Americans today are facing an opioid epidemic that stems in part from the misuse of prescription drugs. CMS takes aim at this crisis in its CY 2019 Medicare Advantage and Part D Proposed Rule (Proposed Rules) by setting out a framework for Part D plans to monitor and reduce the potential misuse of frequently abused prescription drugs. (Those interested in a high-level overview of the Proposed Rules should see our post from last month). Continue Reading Proposed Medicare Advantage and Part D Regulations for CY 2019 – CMS Takes on the Opioid Epidemic
Last Thursday, November 17, 2017, the Centers for Medicare & Medicaid Services (CMS) released its proposed contract year 2019 Medicare Advantage and Part D regulations. The proposed rule is scheduled to be published in the Federal Register on November 28, 2017.
The proposed rule focuses on many issues including but not limited to:
- Implementing certain parts of the Comprehensive Addiction and Recovery Act of 2016, aimed at establishing additional methods that Part D plans can use to reduce abuse or misuse of frequently abused drugs;
- Changes to certain Medicare Advantage provisions relating to marketing and delivery of information;
- Establishing “preclusion lists” under Medicare Advantage and Part D to limit when a Medicare Advantage organization and Part D plan sponsor may pay for a service or drug based on the provider who prescribed or furnished the service or drug;
- Part D Network requirements relating to any willing provider, including defining mail-order pharmacy;
- Part D beneficiaries’ access to generic drugs and follow-on biological products;
- Changes to medical loss ratio calculation and reporting; and
- Updates to the Medicare Advantage and Part D Star Rating System.
Within the proposed rule, CMS also included a request for information regarding the application of manufacturer rebates and pharmacy price concessions to drug prices at the point of sale. CMS has been gathering information regarding this topic for a number of years but appears to be seeking more detailed information in this request.
In the coming weeks we will be issuing detailed posts on these topics as well as others.
Based on the significance and number of the changes proposed, we anticipate that CMS will receive many comments from all segments of industry and beneficiary groups that may be affected by the proposed changes. Comments are due to CMS before 5:00 pm on January 16, 2018.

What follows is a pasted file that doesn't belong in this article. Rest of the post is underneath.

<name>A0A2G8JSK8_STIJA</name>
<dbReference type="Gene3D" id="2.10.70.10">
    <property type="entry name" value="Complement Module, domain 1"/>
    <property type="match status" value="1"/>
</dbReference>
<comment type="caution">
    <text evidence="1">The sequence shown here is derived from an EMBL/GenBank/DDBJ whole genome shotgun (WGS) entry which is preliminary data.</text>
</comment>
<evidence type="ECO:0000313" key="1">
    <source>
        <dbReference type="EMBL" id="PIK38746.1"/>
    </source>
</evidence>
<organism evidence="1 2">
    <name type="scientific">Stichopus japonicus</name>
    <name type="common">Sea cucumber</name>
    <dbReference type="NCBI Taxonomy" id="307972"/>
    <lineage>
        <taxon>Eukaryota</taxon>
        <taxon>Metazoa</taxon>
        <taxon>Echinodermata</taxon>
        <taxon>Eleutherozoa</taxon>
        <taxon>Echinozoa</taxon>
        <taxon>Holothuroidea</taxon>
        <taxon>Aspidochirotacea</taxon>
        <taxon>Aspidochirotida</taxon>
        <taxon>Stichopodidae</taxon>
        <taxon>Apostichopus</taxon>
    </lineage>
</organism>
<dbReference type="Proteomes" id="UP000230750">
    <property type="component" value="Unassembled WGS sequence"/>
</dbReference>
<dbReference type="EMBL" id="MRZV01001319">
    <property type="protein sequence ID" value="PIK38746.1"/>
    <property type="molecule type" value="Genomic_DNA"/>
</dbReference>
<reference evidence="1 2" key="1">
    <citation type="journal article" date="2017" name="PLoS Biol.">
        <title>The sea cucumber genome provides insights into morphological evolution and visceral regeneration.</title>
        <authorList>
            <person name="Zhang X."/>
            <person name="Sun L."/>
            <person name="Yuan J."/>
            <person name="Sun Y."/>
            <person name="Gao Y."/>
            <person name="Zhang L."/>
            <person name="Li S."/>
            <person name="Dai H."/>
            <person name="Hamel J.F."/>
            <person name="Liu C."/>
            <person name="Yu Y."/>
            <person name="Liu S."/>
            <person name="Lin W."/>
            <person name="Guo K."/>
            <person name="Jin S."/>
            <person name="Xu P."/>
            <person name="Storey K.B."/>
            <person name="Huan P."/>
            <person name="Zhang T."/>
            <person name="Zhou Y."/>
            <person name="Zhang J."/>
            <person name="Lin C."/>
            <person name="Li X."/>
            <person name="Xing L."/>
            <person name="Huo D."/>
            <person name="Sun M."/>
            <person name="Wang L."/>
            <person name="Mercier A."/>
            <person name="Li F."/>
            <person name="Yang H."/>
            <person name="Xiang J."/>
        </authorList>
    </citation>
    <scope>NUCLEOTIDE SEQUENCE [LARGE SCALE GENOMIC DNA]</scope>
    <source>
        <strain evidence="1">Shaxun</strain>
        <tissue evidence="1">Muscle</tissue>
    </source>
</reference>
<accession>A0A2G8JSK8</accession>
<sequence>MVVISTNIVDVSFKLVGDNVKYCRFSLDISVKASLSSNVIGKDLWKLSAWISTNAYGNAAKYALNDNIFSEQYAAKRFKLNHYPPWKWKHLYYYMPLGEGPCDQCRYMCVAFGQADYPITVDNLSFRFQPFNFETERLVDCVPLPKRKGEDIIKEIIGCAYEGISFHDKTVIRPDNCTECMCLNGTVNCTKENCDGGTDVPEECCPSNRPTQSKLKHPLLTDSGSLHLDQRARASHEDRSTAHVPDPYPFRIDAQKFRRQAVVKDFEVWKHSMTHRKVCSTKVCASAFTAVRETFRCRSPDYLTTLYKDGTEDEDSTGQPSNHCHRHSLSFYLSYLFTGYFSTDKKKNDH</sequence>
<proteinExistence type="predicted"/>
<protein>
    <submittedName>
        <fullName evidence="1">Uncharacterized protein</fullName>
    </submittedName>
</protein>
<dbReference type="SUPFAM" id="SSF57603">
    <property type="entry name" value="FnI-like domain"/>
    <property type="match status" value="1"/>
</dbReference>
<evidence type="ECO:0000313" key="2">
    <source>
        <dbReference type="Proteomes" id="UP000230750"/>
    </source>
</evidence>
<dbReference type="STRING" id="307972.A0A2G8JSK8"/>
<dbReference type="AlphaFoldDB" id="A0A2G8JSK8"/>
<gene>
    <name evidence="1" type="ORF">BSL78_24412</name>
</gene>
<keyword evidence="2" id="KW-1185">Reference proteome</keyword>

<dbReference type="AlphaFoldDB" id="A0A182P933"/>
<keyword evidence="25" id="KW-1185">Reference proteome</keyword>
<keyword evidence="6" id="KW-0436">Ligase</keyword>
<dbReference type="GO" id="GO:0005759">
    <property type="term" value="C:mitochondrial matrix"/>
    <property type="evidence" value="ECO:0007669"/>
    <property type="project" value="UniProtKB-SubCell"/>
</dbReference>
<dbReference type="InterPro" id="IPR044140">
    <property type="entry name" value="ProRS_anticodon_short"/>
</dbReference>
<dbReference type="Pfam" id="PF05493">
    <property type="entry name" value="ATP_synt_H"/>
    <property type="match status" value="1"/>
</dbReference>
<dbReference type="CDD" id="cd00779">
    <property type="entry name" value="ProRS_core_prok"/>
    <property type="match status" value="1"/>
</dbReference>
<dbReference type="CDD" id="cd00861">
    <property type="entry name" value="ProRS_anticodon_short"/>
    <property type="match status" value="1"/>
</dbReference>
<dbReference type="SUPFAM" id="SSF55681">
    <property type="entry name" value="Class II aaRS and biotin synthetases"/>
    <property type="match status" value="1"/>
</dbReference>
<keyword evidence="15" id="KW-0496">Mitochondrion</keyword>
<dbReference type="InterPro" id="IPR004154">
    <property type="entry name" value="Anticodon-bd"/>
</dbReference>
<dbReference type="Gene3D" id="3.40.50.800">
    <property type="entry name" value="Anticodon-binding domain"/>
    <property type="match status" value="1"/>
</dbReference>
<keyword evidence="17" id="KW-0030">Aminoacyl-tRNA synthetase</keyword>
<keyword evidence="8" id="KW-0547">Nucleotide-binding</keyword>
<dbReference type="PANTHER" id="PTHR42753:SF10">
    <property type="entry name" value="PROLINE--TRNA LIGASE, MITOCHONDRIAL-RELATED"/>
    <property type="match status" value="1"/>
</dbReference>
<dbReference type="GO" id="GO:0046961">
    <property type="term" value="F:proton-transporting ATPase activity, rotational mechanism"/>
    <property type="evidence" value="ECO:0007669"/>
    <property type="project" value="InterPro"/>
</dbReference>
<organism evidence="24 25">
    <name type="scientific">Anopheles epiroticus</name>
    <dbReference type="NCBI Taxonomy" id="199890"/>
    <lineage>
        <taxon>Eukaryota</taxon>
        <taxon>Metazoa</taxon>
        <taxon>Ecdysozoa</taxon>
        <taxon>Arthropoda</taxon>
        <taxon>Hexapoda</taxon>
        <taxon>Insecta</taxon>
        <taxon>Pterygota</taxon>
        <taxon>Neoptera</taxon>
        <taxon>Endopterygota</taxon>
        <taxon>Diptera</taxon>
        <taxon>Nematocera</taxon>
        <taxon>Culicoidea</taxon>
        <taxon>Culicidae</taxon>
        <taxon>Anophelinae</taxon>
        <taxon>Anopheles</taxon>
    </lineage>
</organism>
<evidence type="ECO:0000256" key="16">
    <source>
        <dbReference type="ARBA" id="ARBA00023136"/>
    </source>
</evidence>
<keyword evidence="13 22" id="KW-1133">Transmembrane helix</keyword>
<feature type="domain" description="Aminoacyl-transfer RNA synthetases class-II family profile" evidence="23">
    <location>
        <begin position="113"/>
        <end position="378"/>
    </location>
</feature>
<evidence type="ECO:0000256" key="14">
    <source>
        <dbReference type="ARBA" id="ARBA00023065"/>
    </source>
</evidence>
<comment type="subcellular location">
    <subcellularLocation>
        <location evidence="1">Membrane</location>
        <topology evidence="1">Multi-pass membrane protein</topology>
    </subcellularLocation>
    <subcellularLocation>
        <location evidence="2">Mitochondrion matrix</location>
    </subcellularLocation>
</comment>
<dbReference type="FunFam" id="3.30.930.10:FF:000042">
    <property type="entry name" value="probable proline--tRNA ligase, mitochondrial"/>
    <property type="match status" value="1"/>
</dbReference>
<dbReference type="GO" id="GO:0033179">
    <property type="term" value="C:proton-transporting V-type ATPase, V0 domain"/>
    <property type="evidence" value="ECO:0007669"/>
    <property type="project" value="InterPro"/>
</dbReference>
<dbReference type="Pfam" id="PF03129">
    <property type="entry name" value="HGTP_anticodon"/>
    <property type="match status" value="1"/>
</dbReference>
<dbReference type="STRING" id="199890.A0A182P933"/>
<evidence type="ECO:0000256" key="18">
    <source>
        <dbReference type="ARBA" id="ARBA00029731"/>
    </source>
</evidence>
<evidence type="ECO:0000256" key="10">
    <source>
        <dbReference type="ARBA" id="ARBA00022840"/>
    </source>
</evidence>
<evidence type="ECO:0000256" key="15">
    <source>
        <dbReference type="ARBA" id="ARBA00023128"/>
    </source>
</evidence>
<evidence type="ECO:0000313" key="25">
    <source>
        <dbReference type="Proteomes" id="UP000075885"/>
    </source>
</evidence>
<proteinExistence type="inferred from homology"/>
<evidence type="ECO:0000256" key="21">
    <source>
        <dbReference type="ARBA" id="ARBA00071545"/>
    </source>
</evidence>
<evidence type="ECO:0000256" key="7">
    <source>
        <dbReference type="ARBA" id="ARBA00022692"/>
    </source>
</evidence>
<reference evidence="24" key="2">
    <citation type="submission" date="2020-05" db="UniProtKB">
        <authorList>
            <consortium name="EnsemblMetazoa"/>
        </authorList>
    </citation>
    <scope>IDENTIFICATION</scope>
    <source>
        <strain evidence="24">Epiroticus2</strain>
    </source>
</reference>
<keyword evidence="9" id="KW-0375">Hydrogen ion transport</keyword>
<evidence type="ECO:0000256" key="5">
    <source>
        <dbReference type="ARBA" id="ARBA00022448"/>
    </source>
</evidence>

Earlier this month, the Centers for Medicare & Medicaid Services (CMS) released its 2018 Medicare Advantage and Part D Advance Notice and Draft Call Letter (“Draft Call Letter”). For the majority of the letter’s provisions, CMS is proposing to continue its current course of action and is refraining from introducing new policies. With that said, however, CMS is proposing several notable updates, including updates to the use of encounter data for risk adjustment and the 2018 Star Ratings. This blog is to highlight some key provisions and changes as MA and Part D plans prepare and finalize comments.
Last week, the OIG posted its Work Plan for 2017. In it, the OIG announced many goals touching on programs including, but not limited to, Medicare, Medicaid, Insurance Marketplace (Health Exchanges), Indian Health Service, TANF and Head Start. Below are some of the OIG’s action items that Medicare Advantage and Part D plans should be aware of. As in years past, most of the OIG’s goals relating to the Medicare program focus on whether CMS is properly administering and monitoring the programs. Although the OIG often targets CMS, this focus can result in increased OIG and CMS scrutiny for plans and plans’ first tier, downstream, and related entities. Continue Reading 2017 OIG Work Plan: For Medicare Plans
CMS issued its Audit Protocols and Data Requests for Medicare Advantage and Part D plans on November 4, 2016 (the “Protocols”). The Protocols have been updated based on the over 500 comments CMS received in response to the draft released in June. The Protocols are open for comments until December 5, 2016.